Why does Jesus weep in John 11:35? The crowd assumes that it is because his friend Lazarus died, it is an emotional reaction to death. But most commentaries point out that the vocabulary used to describe Jesus’ emotions go beyond sorrow. In fact, the verbs in verse 33 have the connotation of indignation and anger.
Barrett says that the view that Jesus was angry “beyond question” (John, 399). Beasley-Murray argues that the verb ἐμβριμάομαι should be read as“became angry in spirit” (John, Second Edition, 192-3). That Jesus is moved “in his spirit” is an indication that this is a deeply internal emotional reaction.
The second verb in John 11:33 is ταράσσω, a verb associated with deep turmoil and In the next chapter, Jesus will use the same word to describe his spirit prior to the passion events (John 12:27), in Matthew 14:26 it is used to describe the terror felt by the disciples when they saw Jesus walking on the water; Luke 24:38 has a similar use, describing the terror of the disciples when they encountered the resurrected Jesus. In both cases, there may be a feeling of dread since a sinful person is encountering a divine being.
Whatever the combination of these terms means, it cannot be said that Jesus was shaken by the death of Lazarus (he has already predicted it) and we cannot say that he is expressing emotions similar to Mary and Martha, who are mourning for the dead. Jesus knows that he will raise Lazarus from the dead, so his tears cannot be sorrow with respect to Lazarus’ death.
A slight variation of this view is Keener, who thought that Jesus was angry at the mourners’ unbelief (John, 846). Raymond Brown suggested that Jesus was angry at Satan and the domain of death itself, or possibly Jesus is angry “at death” in general (John, 203).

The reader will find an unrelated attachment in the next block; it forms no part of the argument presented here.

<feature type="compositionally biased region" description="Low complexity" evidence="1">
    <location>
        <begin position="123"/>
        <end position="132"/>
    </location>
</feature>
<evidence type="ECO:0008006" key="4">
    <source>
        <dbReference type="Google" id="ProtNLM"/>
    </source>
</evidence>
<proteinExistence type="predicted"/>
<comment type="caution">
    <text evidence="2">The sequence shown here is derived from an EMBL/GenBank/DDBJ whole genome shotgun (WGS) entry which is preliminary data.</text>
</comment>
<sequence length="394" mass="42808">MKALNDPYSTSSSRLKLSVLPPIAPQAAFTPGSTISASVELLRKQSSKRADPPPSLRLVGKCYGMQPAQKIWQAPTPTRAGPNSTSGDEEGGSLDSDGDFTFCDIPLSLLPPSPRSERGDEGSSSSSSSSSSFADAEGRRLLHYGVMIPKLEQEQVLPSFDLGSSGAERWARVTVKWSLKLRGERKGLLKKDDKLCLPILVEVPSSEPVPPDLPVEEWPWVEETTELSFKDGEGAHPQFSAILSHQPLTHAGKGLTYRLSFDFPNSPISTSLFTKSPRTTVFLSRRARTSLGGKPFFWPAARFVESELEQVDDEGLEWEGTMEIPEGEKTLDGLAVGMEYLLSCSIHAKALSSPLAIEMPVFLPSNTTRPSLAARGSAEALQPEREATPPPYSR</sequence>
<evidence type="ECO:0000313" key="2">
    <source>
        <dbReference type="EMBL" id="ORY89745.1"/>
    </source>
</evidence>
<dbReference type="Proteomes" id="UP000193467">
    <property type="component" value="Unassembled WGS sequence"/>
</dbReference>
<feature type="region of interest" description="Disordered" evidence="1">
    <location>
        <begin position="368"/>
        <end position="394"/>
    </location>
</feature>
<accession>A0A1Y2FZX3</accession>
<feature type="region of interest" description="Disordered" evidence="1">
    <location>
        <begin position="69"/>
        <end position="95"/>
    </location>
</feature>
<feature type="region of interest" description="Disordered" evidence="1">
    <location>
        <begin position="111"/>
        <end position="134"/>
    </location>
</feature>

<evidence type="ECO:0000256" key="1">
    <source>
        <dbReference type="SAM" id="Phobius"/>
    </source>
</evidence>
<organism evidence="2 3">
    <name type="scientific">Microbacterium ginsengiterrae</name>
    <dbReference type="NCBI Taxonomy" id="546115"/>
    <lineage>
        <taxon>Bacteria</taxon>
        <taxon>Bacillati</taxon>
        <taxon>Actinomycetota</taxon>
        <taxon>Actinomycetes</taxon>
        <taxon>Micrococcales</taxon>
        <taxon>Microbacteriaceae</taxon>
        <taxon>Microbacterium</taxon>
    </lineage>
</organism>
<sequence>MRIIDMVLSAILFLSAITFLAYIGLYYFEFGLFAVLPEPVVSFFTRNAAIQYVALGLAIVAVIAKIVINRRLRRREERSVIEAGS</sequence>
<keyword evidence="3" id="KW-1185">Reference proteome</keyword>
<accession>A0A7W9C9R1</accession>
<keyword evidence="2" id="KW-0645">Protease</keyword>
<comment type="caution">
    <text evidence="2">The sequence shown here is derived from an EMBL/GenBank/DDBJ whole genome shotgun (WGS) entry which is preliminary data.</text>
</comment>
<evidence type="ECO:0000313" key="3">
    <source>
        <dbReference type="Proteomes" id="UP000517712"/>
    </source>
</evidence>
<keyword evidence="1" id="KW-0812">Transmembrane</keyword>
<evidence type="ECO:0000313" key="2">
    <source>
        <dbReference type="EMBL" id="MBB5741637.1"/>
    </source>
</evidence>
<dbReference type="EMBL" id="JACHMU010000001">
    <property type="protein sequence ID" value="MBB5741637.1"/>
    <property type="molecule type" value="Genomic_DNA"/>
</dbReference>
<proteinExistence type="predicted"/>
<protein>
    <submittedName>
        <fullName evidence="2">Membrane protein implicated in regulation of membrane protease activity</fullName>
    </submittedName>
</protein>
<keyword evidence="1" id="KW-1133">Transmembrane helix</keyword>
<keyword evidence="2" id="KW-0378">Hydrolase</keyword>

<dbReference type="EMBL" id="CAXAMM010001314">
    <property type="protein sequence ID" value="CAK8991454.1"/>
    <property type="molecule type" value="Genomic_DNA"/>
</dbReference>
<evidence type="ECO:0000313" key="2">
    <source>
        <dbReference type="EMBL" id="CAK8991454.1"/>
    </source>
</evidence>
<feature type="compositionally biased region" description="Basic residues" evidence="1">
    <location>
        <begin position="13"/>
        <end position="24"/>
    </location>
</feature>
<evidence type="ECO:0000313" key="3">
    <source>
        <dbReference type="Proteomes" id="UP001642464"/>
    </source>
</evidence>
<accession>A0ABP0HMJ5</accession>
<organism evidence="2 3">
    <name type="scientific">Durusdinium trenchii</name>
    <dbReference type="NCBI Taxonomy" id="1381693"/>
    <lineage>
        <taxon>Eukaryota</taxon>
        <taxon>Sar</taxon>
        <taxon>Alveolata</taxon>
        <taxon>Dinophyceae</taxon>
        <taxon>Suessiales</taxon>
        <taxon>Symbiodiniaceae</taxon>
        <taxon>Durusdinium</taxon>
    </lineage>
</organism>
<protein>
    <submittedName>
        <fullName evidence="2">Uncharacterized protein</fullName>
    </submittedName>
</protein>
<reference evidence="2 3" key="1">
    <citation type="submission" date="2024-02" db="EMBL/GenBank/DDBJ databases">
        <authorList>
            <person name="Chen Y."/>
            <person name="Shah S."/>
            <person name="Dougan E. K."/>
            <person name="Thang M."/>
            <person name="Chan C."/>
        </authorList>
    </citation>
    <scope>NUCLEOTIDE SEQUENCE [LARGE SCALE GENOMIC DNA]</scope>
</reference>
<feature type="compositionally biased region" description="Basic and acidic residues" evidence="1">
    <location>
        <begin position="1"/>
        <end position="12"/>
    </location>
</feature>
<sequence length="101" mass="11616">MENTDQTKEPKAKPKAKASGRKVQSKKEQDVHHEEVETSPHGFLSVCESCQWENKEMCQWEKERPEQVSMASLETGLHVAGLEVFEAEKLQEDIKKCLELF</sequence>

When Jesus does cry, it is not the same as Mary and Martha, or the other mourners. They are “wailing” (κλαίω), while Jesus “weeps” (δακρύω). The word is rare in the LXX, appearing only a few times (for example, Job 3:24, Job’s tears). I am not sure that there is enough evidence to say that Jesus’ tears were more or less sorrowful based on vocabulary. I suspect John simply varied the terms in order to avoid repetition.
Perhaps a better way of looking at Jesus’ frustrated emotional response here is to see it in the light of Mary and Martha’s lack of understanding in his clear statement that he is the Resurrection and the Life, and their apparent unbelief in his status as the giver of Life. He has just told Mary and Martha that he is the resurrection and the life. Rather than some distant eschatological resurrection, Jesus is about to demonstrate that power over life and death, but none of the disciples seem to understand this!
The power of the coming age is present in Jesus’ ministry. But even Jesus’ closest disciples do not fully understand who he is until after the resurrection.